Should Seattle allow big corporate signage on its skyscrapers?

A change to the city's sign ordinance would allow large, lighted signs on the sides of tall buildings.
Crosscut archive image.

The view of Seattle's skyline from Bellevue College.

A change to the city's sign ordinance would allow large, lighted signs on the sides of tall buildings.

Imagine yourself a couple of years from now, taking a ferry from Bainbridge Island to Seattle. Maybe you had dinner at Café Nola with friends. Perhaps you are winding down from a weekend camping trip in the Olympics. The sun is setting. The skyline is becoming a glorious array of spiky stalagmites rising up from the deep purple bay with a rich blue sky as the backdrop.

Off to the left is the Space Needle, its tapered form glowing with soft white light. Off to the right is Mount Rainier, a great snowy mound catching the last light of the day. You sigh. All is right with the world. Seattle is perfect. You are at peace.

But hey! What'ꀙs that?? There are billboards being switched on atop an office tower. Wait, there'ꀙs another. And another. . . Suddenly the serene scene you were taking in seconds ago is souring as corporate logo after logo lights up. WTF??? Are we in Houston?

Return back to 2010. Can'ꀙt happen here? Oh yes, indeed. It already is — or someone is trying, at least.

An amendment to Seattle'ꀙs sign code is being quietly moved along the bureaucratic path toward adoption by the City Council. This little amendment would allow any commercial tenant to affix four lighted signs, each 350 square feet (roughly the size of two parking stalls) to the top of its building. City staff estimate there are 10 buildings with tenants large enough to qualify. And get this: the City has issued a statement declaring there would be no significant impact.

Ponder this for a minute. Right now our skyline — which we all own collectively, which is internationally, instantly recognizable, which is composed of historic and contemporary architecture, which is more than the sum of its parts — is stunningly gorgeous. Breathtaking. A blend of art, technology, engineering, and building craft. Clean, pristine, unsullied by crass commercialism.

Just waiting to be branded. Marked by corporate entities merely because they are BIG. And vocal. And can wield influence in various forms. A skyline usurped by companies that for all we know won'ꀙt even exist in 10 years, having been bought, gone bankrupt, or otherwise disappeared. Imagine a tower of the future marked with four big CHASE signs. Four big Nordstrom signs. Or, um, four big BP signs.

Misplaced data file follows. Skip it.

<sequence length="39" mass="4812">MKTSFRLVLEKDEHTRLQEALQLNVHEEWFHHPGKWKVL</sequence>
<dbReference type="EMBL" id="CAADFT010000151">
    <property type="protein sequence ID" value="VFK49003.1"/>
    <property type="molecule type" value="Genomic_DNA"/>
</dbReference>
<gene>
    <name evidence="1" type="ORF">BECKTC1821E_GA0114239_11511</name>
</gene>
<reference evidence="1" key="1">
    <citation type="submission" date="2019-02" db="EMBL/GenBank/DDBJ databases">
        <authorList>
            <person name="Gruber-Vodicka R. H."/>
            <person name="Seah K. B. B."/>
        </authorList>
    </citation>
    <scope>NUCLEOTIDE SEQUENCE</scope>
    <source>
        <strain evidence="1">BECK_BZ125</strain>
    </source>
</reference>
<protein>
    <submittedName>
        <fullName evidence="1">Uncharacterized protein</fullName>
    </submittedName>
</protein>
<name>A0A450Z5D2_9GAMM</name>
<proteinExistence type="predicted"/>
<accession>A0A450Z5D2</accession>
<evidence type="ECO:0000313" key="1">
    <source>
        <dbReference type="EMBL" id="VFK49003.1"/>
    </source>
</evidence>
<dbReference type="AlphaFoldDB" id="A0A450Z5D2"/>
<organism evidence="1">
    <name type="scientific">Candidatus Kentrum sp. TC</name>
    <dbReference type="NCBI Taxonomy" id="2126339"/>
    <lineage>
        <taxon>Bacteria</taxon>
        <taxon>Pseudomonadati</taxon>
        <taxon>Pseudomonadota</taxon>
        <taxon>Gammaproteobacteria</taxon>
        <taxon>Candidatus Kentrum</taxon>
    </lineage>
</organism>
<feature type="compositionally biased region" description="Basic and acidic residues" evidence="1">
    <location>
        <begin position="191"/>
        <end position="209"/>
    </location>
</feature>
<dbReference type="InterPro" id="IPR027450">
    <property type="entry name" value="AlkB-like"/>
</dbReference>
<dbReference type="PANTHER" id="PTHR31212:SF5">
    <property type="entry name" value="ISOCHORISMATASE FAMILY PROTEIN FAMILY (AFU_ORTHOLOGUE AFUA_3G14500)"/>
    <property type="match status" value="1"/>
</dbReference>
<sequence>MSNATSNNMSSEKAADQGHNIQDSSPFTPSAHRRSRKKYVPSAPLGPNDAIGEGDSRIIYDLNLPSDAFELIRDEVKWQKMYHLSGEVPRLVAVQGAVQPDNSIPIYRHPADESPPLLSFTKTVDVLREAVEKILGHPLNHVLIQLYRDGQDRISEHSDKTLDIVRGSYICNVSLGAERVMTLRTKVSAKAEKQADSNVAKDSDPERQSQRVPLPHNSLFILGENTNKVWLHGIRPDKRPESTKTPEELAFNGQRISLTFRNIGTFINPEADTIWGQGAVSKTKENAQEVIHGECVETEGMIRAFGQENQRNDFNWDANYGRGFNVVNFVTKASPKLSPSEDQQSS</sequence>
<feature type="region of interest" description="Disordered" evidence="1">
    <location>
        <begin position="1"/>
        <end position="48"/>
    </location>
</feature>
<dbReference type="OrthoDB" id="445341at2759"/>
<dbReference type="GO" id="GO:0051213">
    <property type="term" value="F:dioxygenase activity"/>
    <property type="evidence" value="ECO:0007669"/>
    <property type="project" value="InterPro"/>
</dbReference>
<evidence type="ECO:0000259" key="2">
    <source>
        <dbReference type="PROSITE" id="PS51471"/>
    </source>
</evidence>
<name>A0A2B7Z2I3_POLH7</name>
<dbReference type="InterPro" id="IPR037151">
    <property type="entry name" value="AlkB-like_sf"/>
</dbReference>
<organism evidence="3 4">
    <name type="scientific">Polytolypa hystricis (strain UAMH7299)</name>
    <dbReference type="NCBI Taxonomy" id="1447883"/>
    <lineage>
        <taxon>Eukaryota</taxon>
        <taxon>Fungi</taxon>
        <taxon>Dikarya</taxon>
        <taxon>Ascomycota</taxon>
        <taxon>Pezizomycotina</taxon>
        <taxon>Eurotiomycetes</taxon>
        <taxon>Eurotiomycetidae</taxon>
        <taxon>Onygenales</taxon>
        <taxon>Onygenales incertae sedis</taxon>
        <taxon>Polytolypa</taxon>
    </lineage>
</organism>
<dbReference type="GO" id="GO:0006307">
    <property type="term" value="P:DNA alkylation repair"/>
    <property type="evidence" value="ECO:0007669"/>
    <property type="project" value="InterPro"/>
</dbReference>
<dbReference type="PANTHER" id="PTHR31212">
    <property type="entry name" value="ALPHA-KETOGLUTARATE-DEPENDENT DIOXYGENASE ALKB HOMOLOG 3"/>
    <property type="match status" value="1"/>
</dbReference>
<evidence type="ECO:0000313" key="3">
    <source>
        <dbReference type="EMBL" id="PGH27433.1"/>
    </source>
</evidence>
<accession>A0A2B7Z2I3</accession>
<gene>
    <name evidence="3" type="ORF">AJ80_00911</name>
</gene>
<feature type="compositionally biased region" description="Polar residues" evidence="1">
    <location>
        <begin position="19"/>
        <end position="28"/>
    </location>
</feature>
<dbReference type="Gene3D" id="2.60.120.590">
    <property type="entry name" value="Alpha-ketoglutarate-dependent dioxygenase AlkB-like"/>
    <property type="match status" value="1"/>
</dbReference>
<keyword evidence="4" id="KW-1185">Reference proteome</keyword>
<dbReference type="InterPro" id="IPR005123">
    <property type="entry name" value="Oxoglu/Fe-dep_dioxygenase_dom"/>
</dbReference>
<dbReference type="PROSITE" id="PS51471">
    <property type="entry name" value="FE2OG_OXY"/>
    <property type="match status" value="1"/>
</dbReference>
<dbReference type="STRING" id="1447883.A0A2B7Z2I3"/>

One need not travel very far to see what this looks like. A number of years ago, the City of Bellevue changed its code to allow exactly this, although lawmakers there were smart enough to limit the permission to signs facing I-405. Not so in Seattle, where the code change would allow signs facing in any direction. Queen Anne. I-5. Elliott Bay.

Which is precisely why at least one company, and likely more, want this law changed. They want their personal mark on our skyline as seen from the bay. Picture those annual brochures, sent to company stockholders. The amazing Seattle skyline with the company'ꀙs own logo, front and center — and the others'ꀙ Photoshopped out, of course.

Thank God for Bill Bradburd, a civically savvy artist and community activist who read the fine print in city notices and discovered the dirty little secret. Single-handedly, Bradburd has slowed the change by appealing the decision of non-significance, essentially busting a city government bent on selling its soul for some signs. (Disclosure: I was one of Bill'ꀙs expert witnesses at a recent SEPA appeal hearing on this issue.)

Feel better? Not so fast. The draft law is still churning through the system, getting poised and polished and prepped to hit the City Council. Bill may have tossed a hurdle in its path, but the momentum continues.

Unless it's stopped, as it well should be. By the Mayor. Or by the Council.

Anyone wanna take bets?


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About the Authors & Contributors

Mark Hinshaw

Mark Hinshaw

Mark Hinshaw, FAIA, is an architect and urban planner. He was an architecture critic for The Seattle Times and is the author of many articles and books, including Citistate Seattle (1999).